Currently PyTorch can’t guarantee backward compatibility for registered operators. Operators, as well as their schemas, might be added/modified/deleted as needed. Registered kernels must be exactly the same as PyTorch version. If PyTorch adds more parameters ( even with defaults) for an operator, your old registration won’t work until it’s updated to match PyTorch’s new signature.

As a result, we highly recommend out-of-tree backend extenders only sync with major PyTorch releases to minimize interruptions in development. PyTorch is on a quarterly release cadence. Backend extenders should join the #announcement channel at pytorch.slack.com to get latest updates on releases.

Known issues & additional notes

  • Not all test suites are device generic yet. Extensible test classes can be found by searching instantiate_device_type_tests in PyTorch codebase, e.g TestTorchDeviceType, TestViewOps, TestTensorDeviceOps, TestTypePromotion etc.
  • There’s no extension point in C++ for serializing a python Tensor object on customized backend. Currently you can only extend it by modifying PyTorch Tensor __reduce_ex__ method or monkey patching in out-of-tree repository.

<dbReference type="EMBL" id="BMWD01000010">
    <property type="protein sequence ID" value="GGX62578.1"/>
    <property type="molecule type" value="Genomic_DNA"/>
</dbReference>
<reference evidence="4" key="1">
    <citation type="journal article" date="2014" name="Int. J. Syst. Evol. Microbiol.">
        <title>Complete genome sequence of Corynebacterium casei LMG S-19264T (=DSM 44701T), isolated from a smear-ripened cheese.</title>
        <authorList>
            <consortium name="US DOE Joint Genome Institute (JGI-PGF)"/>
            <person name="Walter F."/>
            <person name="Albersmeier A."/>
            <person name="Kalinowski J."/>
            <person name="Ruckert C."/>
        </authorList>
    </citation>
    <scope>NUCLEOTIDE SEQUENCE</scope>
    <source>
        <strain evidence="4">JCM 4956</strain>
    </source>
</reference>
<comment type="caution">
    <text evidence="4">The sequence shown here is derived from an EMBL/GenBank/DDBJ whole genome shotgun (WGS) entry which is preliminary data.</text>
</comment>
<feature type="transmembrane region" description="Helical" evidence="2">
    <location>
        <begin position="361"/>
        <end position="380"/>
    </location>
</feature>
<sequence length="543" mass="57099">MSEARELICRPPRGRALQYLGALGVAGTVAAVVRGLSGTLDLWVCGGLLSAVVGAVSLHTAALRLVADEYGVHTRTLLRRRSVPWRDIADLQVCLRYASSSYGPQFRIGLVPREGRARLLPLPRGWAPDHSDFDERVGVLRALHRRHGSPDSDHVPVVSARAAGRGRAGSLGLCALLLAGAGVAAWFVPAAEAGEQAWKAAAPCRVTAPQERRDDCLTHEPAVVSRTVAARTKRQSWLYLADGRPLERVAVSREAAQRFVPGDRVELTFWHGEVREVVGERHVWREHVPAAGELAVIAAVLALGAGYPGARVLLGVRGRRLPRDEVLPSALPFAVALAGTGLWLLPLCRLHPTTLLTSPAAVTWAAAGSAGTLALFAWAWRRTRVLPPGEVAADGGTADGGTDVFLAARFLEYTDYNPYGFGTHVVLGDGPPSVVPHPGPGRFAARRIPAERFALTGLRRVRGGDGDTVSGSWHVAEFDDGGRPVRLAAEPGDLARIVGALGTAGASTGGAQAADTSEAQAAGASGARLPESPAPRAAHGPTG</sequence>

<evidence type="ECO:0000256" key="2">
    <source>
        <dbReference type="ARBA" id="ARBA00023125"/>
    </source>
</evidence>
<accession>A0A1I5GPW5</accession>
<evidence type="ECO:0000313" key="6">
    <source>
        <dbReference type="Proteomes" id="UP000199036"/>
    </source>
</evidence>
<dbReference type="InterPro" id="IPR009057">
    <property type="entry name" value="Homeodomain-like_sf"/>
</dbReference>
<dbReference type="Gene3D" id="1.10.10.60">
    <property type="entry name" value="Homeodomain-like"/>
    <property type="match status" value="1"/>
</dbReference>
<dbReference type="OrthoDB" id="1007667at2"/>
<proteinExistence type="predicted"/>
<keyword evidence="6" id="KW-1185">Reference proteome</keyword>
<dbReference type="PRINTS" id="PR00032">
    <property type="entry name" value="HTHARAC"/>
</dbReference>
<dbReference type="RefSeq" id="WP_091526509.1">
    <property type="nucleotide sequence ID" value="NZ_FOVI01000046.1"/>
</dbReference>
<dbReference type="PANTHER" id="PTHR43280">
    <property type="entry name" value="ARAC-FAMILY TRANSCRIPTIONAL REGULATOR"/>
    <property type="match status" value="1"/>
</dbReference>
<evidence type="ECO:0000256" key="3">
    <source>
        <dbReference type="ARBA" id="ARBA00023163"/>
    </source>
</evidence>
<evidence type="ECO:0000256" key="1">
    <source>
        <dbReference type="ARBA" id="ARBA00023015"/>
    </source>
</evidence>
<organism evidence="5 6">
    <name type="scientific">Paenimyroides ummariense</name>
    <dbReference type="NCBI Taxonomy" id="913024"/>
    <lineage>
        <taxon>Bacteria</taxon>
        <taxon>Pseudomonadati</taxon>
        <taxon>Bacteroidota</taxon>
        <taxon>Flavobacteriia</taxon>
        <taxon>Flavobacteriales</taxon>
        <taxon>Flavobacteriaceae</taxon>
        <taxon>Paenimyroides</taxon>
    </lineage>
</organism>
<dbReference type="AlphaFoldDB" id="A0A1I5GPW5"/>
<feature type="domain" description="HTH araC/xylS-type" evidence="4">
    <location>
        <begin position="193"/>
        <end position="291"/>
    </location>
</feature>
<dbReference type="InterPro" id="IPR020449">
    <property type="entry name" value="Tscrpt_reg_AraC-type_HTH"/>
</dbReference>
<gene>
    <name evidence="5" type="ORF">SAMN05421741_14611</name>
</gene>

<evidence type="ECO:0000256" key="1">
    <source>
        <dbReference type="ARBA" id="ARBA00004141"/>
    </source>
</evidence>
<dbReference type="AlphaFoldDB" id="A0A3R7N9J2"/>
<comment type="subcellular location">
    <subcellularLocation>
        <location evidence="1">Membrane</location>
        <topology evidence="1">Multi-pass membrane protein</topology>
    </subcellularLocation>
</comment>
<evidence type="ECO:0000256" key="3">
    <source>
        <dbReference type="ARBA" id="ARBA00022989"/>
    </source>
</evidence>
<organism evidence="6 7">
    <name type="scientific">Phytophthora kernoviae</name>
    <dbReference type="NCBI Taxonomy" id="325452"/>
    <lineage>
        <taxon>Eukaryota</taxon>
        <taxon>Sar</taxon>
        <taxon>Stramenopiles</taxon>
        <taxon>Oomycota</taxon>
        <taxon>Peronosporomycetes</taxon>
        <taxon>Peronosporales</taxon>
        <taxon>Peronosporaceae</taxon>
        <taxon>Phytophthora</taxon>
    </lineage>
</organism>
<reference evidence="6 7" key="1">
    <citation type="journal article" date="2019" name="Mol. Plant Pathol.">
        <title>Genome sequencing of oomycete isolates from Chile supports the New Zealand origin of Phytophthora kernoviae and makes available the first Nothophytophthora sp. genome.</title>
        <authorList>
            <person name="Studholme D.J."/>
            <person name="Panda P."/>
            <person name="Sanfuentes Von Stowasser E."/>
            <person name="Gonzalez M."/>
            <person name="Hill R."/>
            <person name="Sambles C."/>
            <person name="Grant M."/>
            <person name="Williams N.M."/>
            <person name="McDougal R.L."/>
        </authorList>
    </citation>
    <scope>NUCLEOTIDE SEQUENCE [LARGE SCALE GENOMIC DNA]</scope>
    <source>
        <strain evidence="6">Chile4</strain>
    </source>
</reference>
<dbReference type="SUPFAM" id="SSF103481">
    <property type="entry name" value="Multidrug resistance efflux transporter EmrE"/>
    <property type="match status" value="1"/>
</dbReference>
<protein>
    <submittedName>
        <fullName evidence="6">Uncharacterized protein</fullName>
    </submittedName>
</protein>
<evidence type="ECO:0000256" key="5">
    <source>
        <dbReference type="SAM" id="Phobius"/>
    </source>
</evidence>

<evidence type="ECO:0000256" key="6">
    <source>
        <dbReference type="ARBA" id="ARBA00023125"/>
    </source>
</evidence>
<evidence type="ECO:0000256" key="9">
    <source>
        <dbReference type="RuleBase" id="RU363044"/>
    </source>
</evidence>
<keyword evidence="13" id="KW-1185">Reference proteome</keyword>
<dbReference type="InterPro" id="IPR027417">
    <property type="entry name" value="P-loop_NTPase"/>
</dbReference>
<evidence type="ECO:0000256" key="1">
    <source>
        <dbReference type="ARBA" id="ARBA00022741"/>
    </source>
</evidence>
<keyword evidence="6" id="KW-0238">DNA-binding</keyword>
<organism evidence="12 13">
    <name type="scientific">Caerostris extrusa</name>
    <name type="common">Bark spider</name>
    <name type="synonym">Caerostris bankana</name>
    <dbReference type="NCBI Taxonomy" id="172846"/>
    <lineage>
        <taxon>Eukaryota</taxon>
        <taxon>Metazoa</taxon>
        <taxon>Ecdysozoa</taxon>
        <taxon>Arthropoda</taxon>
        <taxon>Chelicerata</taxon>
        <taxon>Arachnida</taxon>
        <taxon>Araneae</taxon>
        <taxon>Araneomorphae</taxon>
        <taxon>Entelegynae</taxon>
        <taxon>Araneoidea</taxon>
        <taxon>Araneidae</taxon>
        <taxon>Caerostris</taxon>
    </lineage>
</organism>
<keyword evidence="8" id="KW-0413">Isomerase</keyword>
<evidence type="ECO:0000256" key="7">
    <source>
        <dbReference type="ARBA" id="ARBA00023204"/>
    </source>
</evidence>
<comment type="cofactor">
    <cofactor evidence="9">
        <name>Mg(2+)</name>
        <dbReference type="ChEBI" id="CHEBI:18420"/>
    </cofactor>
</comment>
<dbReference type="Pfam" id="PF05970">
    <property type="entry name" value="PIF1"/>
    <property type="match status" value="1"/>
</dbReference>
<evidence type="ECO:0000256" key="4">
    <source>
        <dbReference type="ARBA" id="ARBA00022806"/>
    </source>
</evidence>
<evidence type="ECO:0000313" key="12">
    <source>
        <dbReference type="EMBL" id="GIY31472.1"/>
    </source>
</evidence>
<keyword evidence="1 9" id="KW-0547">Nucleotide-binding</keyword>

• If your backend doesn’t allow direct memory access, you should pay additional attention to supporting view ops since they’re supposed to share storage. Changes to view tensor need to propagated to its base tensor and vice versa.
  • There’s no extension point in C++ for Optimizer if your backend doesn’t work with the native PyTorch Optimizers, e.g. need to carry the states to be updated in backward like torch-xla. Such use cases currently can only be done through adding customized API or monkey patching in out-of-tree repository.

Future Work

Making every component in PyTorch extensible for an out-of-tree backend seamless requires a lot of changes to PyTorch internals. Here are a few items that we’re actively working on might improve the experience in the future:

  • Improve test coverage of generic testing framework.
  • Improve Math kernel coverage and more comprehensive tests to make sure Math kernel bahavior matches other backends like CPU/CUDA.
  • Refactor RegistrationDeclarations.h to carry the minimal information and reuse PyTorch’s codegen as much as possible.
  • Support a backend fallback kernel to automatic convert inputs to CPU and convert the result back to the customized backend. This will allow “full” operator coverage even though you don’t have kernels written for every operator.

Stay in touch

Please use PyTorch dev discussions for questions and discussions. If you have any feature requests or bug reports, please file an issue on github.

If you’re interested in helping in any of the future work items above (e.g adding more Math kernels for PyTorch operators in C++), please reach out to us through Github or Slack!